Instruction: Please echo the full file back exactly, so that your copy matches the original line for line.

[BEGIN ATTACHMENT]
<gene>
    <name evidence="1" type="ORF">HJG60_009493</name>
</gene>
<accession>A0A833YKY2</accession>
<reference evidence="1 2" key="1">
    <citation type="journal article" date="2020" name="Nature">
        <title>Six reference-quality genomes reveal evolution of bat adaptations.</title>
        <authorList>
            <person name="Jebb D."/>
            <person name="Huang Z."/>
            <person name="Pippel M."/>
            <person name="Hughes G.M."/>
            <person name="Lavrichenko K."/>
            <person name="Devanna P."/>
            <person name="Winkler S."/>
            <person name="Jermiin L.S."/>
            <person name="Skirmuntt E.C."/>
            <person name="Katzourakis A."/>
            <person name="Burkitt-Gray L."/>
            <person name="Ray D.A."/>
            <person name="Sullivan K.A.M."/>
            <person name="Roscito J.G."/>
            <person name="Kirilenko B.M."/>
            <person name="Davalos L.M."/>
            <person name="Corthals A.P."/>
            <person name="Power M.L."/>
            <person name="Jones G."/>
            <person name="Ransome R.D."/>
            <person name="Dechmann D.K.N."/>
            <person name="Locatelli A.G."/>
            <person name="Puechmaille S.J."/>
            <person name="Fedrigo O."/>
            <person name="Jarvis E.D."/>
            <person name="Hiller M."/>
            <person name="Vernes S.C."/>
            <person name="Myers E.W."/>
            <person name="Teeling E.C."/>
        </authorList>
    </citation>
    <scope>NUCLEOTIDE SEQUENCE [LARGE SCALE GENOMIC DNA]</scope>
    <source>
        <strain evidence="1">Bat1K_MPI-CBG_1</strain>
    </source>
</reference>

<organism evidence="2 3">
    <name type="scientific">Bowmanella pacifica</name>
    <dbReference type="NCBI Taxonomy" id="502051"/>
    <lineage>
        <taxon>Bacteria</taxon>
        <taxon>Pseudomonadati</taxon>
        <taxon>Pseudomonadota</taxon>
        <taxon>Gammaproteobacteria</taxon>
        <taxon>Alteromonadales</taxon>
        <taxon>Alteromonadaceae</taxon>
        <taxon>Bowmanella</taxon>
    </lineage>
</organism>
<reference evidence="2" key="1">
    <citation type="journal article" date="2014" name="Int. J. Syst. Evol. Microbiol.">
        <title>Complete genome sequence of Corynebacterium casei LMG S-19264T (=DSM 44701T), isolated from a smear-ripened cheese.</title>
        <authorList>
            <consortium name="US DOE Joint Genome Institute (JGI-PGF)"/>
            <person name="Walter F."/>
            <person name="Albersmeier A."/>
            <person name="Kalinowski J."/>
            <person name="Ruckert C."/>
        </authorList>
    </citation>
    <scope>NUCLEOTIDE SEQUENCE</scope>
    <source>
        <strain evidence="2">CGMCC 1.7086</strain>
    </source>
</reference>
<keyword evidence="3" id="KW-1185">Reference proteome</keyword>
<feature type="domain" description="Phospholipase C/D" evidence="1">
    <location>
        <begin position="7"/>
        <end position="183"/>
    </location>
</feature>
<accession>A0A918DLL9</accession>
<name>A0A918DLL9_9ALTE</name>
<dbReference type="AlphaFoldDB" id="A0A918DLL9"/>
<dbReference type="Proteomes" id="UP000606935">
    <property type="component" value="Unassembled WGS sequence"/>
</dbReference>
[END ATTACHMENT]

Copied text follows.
<gene>
    <name evidence="1" type="ORF">HJG60_009493</name>
</gene>
<accession>A0A833YKY2</accession>
<reference evidence="1 2" key="1">
    <citation type="journal article" date="2020" name="Nature">
        <title>Six reference-quality genomes reveal evolution of bat adaptations.</title>
        <authorList>
            <person name="Jebb D."/>
            <person name="Huang Z."/>
            <person name="Pippel M."/>
            <person name="Hughes G.M."/>
            <person name="Lavrichenko K."/>
            <person name="Devanna P."/>
            <person name="Winkler S."/>
            <person name="Jermiin L.S."/>
            <person name="Skirmuntt E.C."/>
            <person name="Katzourakis A."/>
            <person name="Burkitt-Gray L."/>
            <person name="Ray D.A."/>
            <person name="Sullivan K.A.M."/>
            <person name="Roscito J.G."/>
            <person name="Kirilenko B.M."/>
            <person name="Davalos L.M."/>
            <person name="Corthals A.P."/>
            <person name="Power M.L."/>
            <person name="Jones G."/>
            <person name="Ransome R.D."/>
            <person name="Dechmann D.K.N."/>
            <person name="Locatelli A.G."/>
            <person name="Puechmaille S.J."/>
            <person name="Fedrigo O."/>
            <person name="Jarvis E.D."/>
            <person name="Hiller M."/>
            <person name="Vernes S.C."/>
            <person name="Myers E.W."/>
            <person name="Teeling E.C."/>
        </authorList>
    </citation>
    <scope>NUCLEOTIDE SEQUENCE [LARGE SCALE GENOMIC DNA]</scope>
    <source>
        <strain evidence="1">Bat1K_MPI-CBG_1</strain>
    </source>
</reference>

<organism evidence="2 3">
    <name type="scientific">Bowmanella pacifica</name>
    <dbReference type="NCBI Taxonomy" id="502051"/>
    <lineage>
        <taxon>Bacteria</taxon>
        <taxon>Pseudomonadati</taxon>
        <taxon>Pseudomonadota</taxon>
        <taxon>Gammaproteobacteria</taxon>
        <taxon>Alteromonadales</taxon>
        <taxon>Alteromonadaceae</taxon>
        <taxon>Bowmanella</taxon>
    </lineage>
</organism>
<reference evidence="2" key="1">
    <citation type="journal article" date="2014" name="Int. J. Syst. Evol. Microbiol.">
        <title>Complete genome sequence of Corynebacterium casei LMG S-19264T (=DSM 44701T), isolated from a smear-ripened cheese.</title>
        <authorList>
            <consortium name="US DOE Joint Genome Institute (JGI-PGF)"/>
            <person name="Walter F."/>
            <person name="Albersmeier A."/>
            <person name="Kalinowski J."/>
            <person name="Ruckert C."/>
        </authorList>
    </citation>
    <scope>NUCLEOTIDE SEQUENCE</scope>
    <source>
        <strain evidence="2">CGMCC 1.7086</strain>
    </source>
</reference>
<keyword evidence="3" id="KW-1185">Reference proteome</keyword>
<feature type="domain" description="Phospholipase C/D" evidence="1">
    <location>
        <begin position="7"/>
        <end position="183"/>
    </location>
</feature>
<accession>A0A918DLL9</accession>
<name>A0A918DLL9_9ALTE</name>
<dbReference type="AlphaFoldDB" id="A0A918DLL9"/>
<dbReference type="Proteomes" id="UP000606935">
    <property type="component" value="Unassembled WGS sequence"/>
</dbReference>